What to expect now that AT&T officially owns Time Warner

What to expect now that AT&T officially owns Time Warner

AT&T yesterday completed its acquisition of Time Warner Inc., two days after a federal judge ruled against a Department of Justice (DOJ) attempt to block the deal. The DOJ could still appeal the ruling, but it agreed not to seek a stay pending appeal, allowing the merger to be completed.

You can expect more personalized advertisements as AT&T combines a major programmer with its DirecTV, home broadband, and mobile services.

By adding Warner Bros., HBO, and Turner to AT&T’s TV and broadband services, the combined company will “bring a fresh approach to how the media and entertainment industry works for consumers, content creators, distributors and advertisers,” AT&T CEO Randall Stephenson said in the merger completion announcement. AT&T will “offer customers a differentiated, high-quality, mobile-first entertainment experience,” he said.

“Firewall” between Time Warner and AT&T Communications

The DOJ’s agreement not to seek a stay came after AT&T said it would maintain some separation between its old and new business units. Turner networks will be part of a separate business unit, which is distinct from the AT&T Communications division that operates DirecTV, U-verse, and the company’s home and mobile broadband businesses.

“AT&T Communications will have no role in setting Turner’s prices or other terms to unaffiliated distributors, and Turner will not consult with AT&T Communications in setting Turner prices or other terms for programming provided to unaffiliated video distributors,” AT&T said in a letter to the DOJ yesterday.

AT&T also said that it “will implement a firewall between Turner and AT&T Communications to prevent the transmission or exchange, either directly or indirectly, of competitively sensitive information of unaffiliated programmers or distributors.”

That separation won’t prevent AT&T from using customer data gleaned from its broadband and TV services to sell more targeted ads, though. Internet users would have to opt out of targeted ads, because last year Congress prevented implementation of privacy rules that would have required home Internet and mobile broadband providers to get consumers’ opt-in consent before using their Web browsing histories for advertising.

AT&T said it will have an advertising and analytics division that “provides marketers with advanced advertising solutions using valuable customer insights from AT&T’s TV, mobile and broadband services, combined with extensive ad inventory from Turner and AT&T’s pay-TV services,” AT&T said in the merger completion announcement. Time Warner will become “AT&T’s media business” and be given a new name, AT&T said.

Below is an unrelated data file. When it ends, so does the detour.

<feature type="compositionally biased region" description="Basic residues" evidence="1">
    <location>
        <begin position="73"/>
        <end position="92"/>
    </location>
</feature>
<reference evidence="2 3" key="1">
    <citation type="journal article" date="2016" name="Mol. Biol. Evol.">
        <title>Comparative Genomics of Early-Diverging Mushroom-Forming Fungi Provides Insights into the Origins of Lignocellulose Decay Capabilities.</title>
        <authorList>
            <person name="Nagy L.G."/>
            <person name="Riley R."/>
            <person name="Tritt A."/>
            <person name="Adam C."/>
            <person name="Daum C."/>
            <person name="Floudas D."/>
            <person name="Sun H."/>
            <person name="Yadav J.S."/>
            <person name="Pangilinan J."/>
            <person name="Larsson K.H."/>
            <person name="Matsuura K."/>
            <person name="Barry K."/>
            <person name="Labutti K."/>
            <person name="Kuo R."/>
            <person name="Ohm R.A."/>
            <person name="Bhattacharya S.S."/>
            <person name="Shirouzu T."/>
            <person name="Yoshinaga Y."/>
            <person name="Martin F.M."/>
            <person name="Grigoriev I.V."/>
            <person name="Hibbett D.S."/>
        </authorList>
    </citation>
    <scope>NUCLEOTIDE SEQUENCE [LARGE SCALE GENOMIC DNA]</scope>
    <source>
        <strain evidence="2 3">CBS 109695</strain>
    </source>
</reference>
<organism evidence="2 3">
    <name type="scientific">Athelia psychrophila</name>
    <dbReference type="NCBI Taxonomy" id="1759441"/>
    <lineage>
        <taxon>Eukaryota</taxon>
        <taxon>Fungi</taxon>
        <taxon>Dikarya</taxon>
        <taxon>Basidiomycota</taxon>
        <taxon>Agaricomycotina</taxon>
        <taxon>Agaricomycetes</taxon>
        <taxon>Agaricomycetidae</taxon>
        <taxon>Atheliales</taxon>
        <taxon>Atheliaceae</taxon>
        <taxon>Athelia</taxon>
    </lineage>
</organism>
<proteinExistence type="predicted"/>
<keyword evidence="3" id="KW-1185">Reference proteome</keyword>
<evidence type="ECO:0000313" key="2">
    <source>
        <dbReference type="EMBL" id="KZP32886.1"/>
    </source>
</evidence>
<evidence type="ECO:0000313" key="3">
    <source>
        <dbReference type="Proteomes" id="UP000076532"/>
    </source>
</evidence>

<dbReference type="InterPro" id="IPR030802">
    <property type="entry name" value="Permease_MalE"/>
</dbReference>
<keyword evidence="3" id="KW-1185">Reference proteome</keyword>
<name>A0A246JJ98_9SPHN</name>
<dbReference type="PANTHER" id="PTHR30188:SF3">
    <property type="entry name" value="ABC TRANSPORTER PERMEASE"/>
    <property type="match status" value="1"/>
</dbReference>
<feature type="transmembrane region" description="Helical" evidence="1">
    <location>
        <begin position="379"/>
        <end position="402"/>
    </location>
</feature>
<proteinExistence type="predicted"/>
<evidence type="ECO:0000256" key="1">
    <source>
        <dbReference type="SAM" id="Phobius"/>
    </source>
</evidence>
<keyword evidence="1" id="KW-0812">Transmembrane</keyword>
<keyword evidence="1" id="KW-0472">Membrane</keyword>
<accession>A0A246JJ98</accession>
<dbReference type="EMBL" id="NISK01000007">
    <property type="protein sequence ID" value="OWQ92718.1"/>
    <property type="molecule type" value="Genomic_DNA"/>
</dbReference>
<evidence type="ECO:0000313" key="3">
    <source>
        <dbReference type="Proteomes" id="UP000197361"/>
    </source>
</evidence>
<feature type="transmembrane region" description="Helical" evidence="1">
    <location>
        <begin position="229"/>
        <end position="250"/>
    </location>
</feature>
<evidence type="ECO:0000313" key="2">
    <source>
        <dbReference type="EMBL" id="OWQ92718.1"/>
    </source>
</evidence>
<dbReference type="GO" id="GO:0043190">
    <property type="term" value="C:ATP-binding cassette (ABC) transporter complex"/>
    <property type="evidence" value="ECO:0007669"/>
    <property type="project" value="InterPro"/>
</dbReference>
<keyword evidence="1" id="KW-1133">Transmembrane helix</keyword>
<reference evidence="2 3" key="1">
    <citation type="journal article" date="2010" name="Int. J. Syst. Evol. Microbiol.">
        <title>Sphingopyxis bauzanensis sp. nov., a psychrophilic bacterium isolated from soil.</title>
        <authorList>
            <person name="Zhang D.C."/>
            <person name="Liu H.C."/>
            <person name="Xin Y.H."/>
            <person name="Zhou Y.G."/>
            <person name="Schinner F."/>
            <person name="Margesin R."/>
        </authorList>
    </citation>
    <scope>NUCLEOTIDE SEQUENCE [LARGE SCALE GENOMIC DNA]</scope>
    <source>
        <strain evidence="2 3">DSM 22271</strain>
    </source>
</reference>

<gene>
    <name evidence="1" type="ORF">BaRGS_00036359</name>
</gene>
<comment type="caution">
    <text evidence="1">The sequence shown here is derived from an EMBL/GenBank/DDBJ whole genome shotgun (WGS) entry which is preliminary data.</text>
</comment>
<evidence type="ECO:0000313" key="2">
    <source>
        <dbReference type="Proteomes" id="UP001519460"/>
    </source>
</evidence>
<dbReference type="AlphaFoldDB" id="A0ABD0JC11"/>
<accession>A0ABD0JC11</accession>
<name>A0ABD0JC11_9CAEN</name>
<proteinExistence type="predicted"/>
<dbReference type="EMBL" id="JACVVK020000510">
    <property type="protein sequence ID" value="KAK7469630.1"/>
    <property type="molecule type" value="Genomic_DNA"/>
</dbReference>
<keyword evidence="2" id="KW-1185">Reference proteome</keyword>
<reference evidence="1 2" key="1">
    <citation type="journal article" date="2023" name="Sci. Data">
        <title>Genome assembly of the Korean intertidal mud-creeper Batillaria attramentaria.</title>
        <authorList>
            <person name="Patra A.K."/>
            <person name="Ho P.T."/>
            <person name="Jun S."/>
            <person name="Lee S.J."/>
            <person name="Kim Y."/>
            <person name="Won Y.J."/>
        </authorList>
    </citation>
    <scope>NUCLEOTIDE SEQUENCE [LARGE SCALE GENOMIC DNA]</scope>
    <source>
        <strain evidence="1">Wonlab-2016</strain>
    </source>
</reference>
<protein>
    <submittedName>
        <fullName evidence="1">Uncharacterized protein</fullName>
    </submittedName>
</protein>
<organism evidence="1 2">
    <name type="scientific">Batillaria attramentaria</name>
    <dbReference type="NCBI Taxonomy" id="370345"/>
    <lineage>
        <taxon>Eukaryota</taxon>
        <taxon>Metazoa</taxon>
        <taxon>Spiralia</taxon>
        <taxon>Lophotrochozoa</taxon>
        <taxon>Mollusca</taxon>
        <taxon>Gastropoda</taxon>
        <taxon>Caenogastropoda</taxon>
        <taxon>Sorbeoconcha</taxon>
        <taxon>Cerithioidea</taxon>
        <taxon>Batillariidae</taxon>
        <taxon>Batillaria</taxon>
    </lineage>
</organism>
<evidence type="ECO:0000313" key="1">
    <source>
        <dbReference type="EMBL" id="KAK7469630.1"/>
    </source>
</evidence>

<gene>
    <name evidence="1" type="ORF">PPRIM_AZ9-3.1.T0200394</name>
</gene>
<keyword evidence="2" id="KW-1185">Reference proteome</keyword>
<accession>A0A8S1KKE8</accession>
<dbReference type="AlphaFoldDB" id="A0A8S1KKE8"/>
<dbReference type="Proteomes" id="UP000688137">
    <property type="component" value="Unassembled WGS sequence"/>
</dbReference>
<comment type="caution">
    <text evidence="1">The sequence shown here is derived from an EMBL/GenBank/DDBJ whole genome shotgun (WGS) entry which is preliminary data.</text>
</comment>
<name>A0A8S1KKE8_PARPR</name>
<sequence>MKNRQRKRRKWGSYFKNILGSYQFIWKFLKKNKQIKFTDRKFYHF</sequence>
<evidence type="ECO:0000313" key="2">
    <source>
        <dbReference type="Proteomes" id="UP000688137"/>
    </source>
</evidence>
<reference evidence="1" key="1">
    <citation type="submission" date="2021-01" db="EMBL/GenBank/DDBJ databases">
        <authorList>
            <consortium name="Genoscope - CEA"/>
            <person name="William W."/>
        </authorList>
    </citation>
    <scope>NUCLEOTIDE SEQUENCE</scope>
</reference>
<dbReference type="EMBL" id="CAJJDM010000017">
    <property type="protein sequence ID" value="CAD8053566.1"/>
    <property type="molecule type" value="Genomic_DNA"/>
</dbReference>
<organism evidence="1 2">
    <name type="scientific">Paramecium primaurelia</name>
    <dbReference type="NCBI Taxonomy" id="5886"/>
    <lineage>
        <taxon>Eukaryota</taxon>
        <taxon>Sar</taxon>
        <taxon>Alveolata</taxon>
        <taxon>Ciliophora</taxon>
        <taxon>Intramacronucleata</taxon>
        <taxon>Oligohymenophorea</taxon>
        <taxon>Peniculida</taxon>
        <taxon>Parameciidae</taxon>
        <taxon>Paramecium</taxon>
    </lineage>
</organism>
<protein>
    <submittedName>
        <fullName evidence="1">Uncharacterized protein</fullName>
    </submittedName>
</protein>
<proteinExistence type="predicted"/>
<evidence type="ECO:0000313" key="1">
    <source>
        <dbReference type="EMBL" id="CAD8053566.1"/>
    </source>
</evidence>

AT&T could come up with new ways of packaging Time Warner content. Last year, Stephenson suggested that hourlong Game of Thrones episodes could be cut into 20-minute episodes for people watching on mobile devices.

AT&T, Verizon, Comcast expand into new businesses

AT&T buying Time Warner continues a trend of broadband and pay-TV providers getting deeper into the programming and advertising industries. Verizon purchased AOL in 2015 and Yahoo in 2017, for example.

Comcast, which purchased NBCUniversal in 2011, is now attempting to buy major portions of 21st Century Fox. Comcast made its offer for Fox the day after AT&T’s court victory, saying that it is now “highly confident that our proposed transaction will obtain all necessary regulatory approvals in a timely manner.”

The DOJ’s lawsuit against the AT&T/Time Warner merger raised concerns about TV and broadband network operators controlling both distribution and content. As the owner of Time Warner programming, AT&T could raise prices on its rivals and hinder development of online streaming services that compete against cable and satellite TV, the DOJ argued.

But the government failed to prove that the merger would substantially lessen competition or that AT&T would use its ownership of premium content to harm rival TV providers, US District Judge Richard Leon’s ruling said. AT&T had argued that it has no intention of limiting distribution of Time Warner programming.